The pink dot shows where the Smith Journal office was 170 million years ago
As you might expect, dinosaurpictures.org is a website dedicated to artistic renderings of the prehistoric beasts that once roamed this earth. Built with the help of hundreds of palaeontologists, it’s a veritable trove of dinosaur imagery – a place to pore over pictures of old faves, discover new ones (via the Random Dinosaur search function), and enjoy a good chortle at the piddly arms of the otherwise terrifying Carnotaurus.
But the Dinosaur Database’s real flagship attraction is its interactive globe: a click-and-drag map of our planet that morphs topographically to whichever epoch you select. Go back 600 million years ago and you’ll find (half of) Australia’s landmass above the equator, and South America occupying present-day Antarctica. Click on the Triassic Period (220 million years ago) and you’ll see the U.S. starting to break away from Africa.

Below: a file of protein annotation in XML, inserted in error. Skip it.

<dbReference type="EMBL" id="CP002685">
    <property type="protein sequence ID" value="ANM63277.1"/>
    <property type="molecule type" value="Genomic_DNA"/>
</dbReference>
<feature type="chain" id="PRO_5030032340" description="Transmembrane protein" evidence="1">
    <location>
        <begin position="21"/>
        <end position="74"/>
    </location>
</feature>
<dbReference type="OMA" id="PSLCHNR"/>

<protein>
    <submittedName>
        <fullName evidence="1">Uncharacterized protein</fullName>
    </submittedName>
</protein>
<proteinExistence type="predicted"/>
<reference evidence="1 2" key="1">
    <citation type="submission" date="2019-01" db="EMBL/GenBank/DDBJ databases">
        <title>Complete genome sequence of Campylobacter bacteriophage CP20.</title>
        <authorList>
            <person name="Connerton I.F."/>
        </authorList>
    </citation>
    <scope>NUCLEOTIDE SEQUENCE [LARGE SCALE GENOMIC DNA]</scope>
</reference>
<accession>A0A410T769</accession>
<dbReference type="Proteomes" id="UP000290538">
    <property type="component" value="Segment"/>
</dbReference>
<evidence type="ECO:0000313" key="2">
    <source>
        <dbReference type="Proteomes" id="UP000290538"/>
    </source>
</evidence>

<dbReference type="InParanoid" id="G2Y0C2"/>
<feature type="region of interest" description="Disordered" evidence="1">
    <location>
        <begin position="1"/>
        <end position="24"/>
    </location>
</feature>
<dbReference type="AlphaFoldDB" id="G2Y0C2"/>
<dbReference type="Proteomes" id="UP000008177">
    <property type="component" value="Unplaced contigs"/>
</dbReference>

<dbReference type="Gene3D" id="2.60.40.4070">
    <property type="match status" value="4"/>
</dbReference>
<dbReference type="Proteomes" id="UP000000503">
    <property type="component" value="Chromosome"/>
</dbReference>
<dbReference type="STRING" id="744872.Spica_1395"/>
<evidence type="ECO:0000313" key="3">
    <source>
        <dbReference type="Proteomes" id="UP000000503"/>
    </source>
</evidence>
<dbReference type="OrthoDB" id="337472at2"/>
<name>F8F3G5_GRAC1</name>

The U.S. as it appeared 260 million years ago, in the upper lefthand side of this map.
Want to know whether it was flowers or grass that first started sprouting in the world? Where the island of modern-day India was when an asteroid nixed the dinosaurs? How planet earth looked when we first came on the scene? Even if you’re not much one for drawings of Brasilotitans and Futalognkosauruses, this breakdown of our world’s breaking apart and coming together is one of the most engrossing pieces of online entertainment we’ve seen in what feels like a very long time but, on a geologic scale, really is not.